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Major zone change as tide turns in flu battle

November 3, 2007

Nearly 4.5 million hectares of New South Wales has been downgraded in the state's equine flu zone scheme as authorities declare that they have turned the corner in efforts to eradicate the disease.

NSW Minister for Primary Industries Ian Macdonald announced on Friday that a large area of the state's red zone has been moved to amber.

"Today, almost half of the NSW Red Zone - about 4.5 million hectares - will be moved to amber zone status," he said.

"I want to make it absolutely clear that this is the single largest advance made on beating this disease since vaccine was introduced and the Iemma Government implemented its four-colour EI protection plan system zoning on September 23."

Eradication efforts to date had cost $A19 million, he said, adding that the state was now moving into the second phase of eradication efforts.

"We are running within the estimated budget and there is no doubt we have reached major milestones.

"Infection in NSW peaked on September 26 and since then has been steadily declining."

The minister said all or parts of the Coonamble, Moree Plains, Gwydir, Coonabarabran, Coolah and Dunedoo districts have now been changed to amber.

"Testing has provided us with confidence that these areas are free from disease and can now be moved back to amber zone status. This is great news for the thousands of horse owners in these regions."

The state, he said, will continue to revise zone boundaries and the second round of vaccinations is under way, targeting 18,000 plus animals.

Exhaustive proof-of-freedom testing along the north coast is expected to ultimately move 15 local government areas from amber to green status.

Vaccination of uninfected horses in the purple breeding zone remained a priority, he said.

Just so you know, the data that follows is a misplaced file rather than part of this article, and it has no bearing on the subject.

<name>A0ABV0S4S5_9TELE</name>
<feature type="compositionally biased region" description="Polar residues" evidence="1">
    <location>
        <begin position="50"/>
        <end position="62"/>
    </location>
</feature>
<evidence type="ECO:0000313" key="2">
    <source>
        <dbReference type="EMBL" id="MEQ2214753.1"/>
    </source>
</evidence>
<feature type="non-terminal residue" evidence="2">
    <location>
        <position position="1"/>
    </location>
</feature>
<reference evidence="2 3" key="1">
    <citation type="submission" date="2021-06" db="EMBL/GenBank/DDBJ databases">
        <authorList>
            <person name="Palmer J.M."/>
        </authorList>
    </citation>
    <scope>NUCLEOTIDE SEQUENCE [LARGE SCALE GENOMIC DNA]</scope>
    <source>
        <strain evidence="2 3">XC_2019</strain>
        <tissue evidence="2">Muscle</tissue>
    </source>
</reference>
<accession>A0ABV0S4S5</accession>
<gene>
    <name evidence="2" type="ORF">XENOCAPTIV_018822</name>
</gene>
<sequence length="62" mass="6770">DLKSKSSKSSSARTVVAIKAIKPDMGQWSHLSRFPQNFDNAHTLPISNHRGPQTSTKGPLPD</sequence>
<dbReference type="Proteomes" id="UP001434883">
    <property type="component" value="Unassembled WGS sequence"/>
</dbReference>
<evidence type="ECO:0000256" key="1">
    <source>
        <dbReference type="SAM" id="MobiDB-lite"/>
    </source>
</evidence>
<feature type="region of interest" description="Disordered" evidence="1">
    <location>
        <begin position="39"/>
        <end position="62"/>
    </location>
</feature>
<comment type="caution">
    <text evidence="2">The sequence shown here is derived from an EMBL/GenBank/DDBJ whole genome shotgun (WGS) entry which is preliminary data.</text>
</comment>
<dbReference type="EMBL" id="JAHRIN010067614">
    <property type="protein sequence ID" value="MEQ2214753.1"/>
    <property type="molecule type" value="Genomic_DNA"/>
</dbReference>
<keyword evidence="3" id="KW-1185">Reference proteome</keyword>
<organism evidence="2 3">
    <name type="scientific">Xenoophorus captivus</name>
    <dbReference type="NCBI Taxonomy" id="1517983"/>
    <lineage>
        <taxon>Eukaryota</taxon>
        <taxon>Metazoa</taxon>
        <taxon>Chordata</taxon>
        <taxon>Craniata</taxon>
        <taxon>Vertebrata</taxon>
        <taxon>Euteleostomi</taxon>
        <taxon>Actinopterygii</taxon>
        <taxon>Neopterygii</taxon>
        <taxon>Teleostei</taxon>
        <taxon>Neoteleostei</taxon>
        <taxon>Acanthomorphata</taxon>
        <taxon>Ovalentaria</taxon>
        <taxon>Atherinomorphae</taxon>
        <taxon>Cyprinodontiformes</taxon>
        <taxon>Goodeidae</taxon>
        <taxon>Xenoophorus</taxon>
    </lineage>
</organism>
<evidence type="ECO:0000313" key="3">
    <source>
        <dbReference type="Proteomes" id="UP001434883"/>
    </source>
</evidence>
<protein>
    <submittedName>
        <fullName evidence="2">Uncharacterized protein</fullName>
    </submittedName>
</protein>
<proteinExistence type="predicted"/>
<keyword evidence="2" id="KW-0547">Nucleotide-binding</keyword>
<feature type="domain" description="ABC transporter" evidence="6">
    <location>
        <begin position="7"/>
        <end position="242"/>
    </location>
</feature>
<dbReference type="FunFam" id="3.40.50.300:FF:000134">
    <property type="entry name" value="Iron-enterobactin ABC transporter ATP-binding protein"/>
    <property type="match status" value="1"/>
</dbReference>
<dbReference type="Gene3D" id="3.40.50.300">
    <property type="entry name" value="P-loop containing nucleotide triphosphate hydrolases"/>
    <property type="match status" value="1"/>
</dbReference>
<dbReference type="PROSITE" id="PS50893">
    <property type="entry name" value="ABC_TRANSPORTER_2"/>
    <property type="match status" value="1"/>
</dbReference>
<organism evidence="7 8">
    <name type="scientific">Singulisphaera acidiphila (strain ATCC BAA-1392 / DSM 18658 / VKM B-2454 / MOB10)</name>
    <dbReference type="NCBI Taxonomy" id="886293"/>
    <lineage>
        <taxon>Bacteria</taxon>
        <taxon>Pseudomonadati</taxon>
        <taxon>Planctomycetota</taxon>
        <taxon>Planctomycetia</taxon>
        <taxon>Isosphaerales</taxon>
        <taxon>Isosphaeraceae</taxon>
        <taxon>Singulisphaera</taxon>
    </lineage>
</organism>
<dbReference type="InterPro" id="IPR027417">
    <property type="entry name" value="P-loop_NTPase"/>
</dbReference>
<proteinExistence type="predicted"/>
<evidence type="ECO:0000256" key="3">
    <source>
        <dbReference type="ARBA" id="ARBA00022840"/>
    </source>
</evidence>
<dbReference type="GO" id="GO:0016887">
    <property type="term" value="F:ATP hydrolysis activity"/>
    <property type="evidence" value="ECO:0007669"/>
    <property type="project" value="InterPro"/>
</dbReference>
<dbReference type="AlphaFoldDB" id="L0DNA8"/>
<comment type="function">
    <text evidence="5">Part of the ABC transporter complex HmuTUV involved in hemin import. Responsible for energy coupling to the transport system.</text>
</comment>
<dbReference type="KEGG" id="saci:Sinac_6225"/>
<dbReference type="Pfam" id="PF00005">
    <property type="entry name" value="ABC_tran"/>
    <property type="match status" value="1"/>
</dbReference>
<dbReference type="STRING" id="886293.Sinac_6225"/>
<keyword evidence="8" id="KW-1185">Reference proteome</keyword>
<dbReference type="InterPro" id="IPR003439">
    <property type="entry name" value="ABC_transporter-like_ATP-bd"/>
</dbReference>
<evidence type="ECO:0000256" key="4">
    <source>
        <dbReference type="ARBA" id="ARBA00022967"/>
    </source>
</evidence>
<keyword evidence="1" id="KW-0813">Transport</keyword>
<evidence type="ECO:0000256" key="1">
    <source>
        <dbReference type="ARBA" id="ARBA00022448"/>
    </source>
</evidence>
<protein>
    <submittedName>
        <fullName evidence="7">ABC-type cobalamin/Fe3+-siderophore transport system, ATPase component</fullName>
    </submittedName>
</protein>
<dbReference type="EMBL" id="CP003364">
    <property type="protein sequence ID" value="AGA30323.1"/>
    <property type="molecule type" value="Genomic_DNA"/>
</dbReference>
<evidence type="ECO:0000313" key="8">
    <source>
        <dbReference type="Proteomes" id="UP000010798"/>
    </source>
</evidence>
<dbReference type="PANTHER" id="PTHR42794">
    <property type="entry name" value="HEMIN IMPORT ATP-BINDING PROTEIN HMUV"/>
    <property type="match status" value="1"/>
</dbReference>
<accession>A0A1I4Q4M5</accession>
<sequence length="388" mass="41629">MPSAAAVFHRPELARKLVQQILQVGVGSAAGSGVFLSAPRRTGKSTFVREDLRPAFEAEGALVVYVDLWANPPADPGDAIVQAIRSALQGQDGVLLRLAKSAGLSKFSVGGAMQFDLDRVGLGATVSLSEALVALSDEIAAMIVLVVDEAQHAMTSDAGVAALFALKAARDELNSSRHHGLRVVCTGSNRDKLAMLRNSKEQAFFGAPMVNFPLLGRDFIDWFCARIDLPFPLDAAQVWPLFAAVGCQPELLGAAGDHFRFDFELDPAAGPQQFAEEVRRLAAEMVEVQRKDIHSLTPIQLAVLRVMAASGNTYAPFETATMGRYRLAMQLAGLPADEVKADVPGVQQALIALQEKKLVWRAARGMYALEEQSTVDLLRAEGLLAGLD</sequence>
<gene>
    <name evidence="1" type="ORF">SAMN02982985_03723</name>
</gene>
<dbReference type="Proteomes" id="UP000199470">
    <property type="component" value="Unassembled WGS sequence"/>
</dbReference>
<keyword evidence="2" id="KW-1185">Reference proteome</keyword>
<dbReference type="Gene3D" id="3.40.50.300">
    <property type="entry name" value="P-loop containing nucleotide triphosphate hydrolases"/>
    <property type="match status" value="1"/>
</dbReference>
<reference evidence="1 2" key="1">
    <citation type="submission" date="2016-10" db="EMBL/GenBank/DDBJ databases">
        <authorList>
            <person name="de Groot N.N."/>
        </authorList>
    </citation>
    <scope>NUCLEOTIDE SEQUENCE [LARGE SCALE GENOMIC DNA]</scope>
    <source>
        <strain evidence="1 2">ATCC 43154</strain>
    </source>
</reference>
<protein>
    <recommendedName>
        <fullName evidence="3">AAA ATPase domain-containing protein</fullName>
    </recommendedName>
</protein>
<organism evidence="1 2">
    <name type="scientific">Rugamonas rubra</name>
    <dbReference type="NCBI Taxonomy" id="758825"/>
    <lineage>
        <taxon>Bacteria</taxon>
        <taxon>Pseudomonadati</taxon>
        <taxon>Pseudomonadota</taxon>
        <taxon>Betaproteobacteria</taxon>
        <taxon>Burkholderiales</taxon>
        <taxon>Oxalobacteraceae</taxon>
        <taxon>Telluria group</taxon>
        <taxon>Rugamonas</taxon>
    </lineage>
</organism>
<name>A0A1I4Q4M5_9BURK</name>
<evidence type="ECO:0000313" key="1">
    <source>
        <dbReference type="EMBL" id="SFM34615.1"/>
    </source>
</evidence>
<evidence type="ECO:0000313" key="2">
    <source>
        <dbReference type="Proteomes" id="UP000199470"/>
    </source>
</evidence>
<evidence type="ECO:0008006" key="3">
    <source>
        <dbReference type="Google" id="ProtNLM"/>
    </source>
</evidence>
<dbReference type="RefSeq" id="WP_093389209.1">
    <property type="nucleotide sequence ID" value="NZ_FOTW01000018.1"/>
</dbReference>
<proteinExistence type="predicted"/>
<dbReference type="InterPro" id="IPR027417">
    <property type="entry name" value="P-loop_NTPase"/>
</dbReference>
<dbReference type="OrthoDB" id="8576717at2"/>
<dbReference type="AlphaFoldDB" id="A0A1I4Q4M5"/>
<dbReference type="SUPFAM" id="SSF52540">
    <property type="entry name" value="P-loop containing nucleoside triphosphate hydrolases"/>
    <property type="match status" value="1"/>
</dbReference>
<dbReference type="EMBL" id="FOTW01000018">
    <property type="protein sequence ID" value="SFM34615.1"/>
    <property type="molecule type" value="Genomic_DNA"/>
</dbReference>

He emphasised the ongoing importance of biosecurity and the need for people to adhere to the rules that apply in each zone.

Mr McDonald said his department was currently conducting testing at Wauchope, Berry, Walcha and Moree to resolve the status of infected properties and move further areas from red to amber.

Minister Macdonald said NSW was working with interstate and Commonwealth counterparts as well as industry and is confident the approach was working.

"Our intention has always been to contain the infection and ultimately eradicate it completely. This goal is reflected in our plan."

Breaking down the state, 60% of NSW is in the protected green zone, 29% is amber, 8% is red, and 3% is purple.

The NSW DPI Industry Liaison Group will be working with a range of industry organisations next week to develop procedures for the movement of horses across zone boundaries to attend competitions.

The group is also developing the necessary documentation procedures to demonstrate the immunity of horses that have either been infected with EI or vaccinated. This will be an important part of reviewing and modifying the movement guidelines for horses to cross zone boundaries to attend competitions.

Figures from Friday indicate that 5347 properties have been infected at some stage by the virus, with 469 considered "dangerous contact" and 486 suspect.

Queensland has had 2004 properties infected, an increase of 43 on the day before.



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